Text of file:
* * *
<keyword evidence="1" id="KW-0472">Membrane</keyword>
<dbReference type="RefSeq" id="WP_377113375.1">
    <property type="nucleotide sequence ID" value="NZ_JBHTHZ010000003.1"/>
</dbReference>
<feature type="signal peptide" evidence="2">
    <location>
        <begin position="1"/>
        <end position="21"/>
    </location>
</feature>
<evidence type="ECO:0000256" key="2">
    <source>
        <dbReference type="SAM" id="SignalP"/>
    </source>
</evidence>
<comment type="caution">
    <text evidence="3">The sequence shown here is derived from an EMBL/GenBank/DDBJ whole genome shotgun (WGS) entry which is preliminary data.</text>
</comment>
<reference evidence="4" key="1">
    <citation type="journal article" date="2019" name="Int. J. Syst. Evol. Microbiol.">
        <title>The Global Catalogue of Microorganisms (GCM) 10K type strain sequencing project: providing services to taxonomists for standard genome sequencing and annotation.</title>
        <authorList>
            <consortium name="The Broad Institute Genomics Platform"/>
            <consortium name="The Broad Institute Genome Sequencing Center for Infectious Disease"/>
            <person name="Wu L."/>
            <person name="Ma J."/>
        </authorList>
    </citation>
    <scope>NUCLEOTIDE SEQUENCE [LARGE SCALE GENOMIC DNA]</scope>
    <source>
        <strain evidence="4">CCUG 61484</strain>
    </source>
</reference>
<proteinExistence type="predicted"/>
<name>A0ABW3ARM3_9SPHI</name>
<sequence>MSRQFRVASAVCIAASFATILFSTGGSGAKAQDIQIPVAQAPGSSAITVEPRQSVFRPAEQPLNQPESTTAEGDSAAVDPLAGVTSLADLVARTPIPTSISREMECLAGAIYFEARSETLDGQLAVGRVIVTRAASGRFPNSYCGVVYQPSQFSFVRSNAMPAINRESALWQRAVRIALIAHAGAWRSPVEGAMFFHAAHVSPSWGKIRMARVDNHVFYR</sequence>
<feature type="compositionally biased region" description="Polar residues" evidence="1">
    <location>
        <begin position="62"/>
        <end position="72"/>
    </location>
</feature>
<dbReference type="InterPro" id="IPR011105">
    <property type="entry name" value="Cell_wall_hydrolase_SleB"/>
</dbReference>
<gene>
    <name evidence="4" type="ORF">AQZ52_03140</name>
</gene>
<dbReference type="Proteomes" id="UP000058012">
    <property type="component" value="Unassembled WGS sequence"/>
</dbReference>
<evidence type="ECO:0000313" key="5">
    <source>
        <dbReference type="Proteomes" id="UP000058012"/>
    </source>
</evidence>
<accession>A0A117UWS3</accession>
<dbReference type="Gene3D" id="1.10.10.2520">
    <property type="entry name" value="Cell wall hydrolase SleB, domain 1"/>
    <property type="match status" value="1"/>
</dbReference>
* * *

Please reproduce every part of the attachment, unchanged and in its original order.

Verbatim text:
<keyword evidence="1" id="KW-0472">Membrane</keyword>
<dbReference type="RefSeq" id="WP_377113375.1">
    <property type="nucleotide sequence ID" value="NZ_JBHTHZ010000003.1"/>
</dbReference>
<feature type="signal peptide" evidence="2">
    <location>
        <begin position="1"/>
        <end position="21"/>
    </location>
</feature>
<evidence type="ECO:0000256" key="2">
    <source>
        <dbReference type="SAM" id="SignalP"/>
    </source>
</evidence>
<comment type="caution">
    <text evidence="3">The sequence shown here is derived from an EMBL/GenBank/DDBJ whole genome shotgun (WGS) entry which is preliminary data.</text>
</comment>
<reference evidence="4" key="1">
    <citation type="journal article" date="2019" name="Int. J. Syst. Evol. Microbiol.">
        <title>The Global Catalogue of Microorganisms (GCM) 10K type strain sequencing project: providing services to taxonomists for standard genome sequencing and annotation.</title>
        <authorList>
            <consortium name="The Broad Institute Genomics Platform"/>
            <consortium name="The Broad Institute Genome Sequencing Center for Infectious Disease"/>
            <person name="Wu L."/>
            <person name="Ma J."/>
        </authorList>
    </citation>
    <scope>NUCLEOTIDE SEQUENCE [LARGE SCALE GENOMIC DNA]</scope>
    <source>
        <strain evidence="4">CCUG 61484</strain>
    </source>
</reference>
<proteinExistence type="predicted"/>
<name>A0ABW3ARM3_9SPHI</name>
<sequence>MSRQFRVASAVCIAASFATILFSTGGSGAKAQDIQIPVAQAPGSSAITVEPRQSVFRPAEQPLNQPESTTAEGDSAAVDPLAGVTSLADLVARTPIPTSISREMECLAGAIYFEARSETLDGQLAVGRVIVTRAASGRFPNSYCGVVYQPSQFSFVRSNAMPAINRESALWQRAVRIALIAHAGAWRSPVEGAMFFHAAHVSPSWGKIRMARVDNHVFYR</sequence>
<feature type="compositionally biased region" description="Polar residues" evidence="1">
    <location>
        <begin position="62"/>
        <end position="72"/>
    </location>
</feature>
<dbReference type="InterPro" id="IPR011105">
    <property type="entry name" value="Cell_wall_hydrolase_SleB"/>
</dbReference>
<gene>
    <name evidence="4" type="ORF">AQZ52_03140</name>
</gene>
<dbReference type="Proteomes" id="UP000058012">
    <property type="component" value="Unassembled WGS sequence"/>
</dbReference>
<evidence type="ECO:0000313" key="5">
    <source>
        <dbReference type="Proteomes" id="UP000058012"/>
    </source>
</evidence>
<accession>A0A117UWS3</accession>
<dbReference type="Gene3D" id="1.10.10.2520">
    <property type="entry name" value="Cell wall hydrolase SleB, domain 1"/>
    <property type="match status" value="1"/>
</dbReference>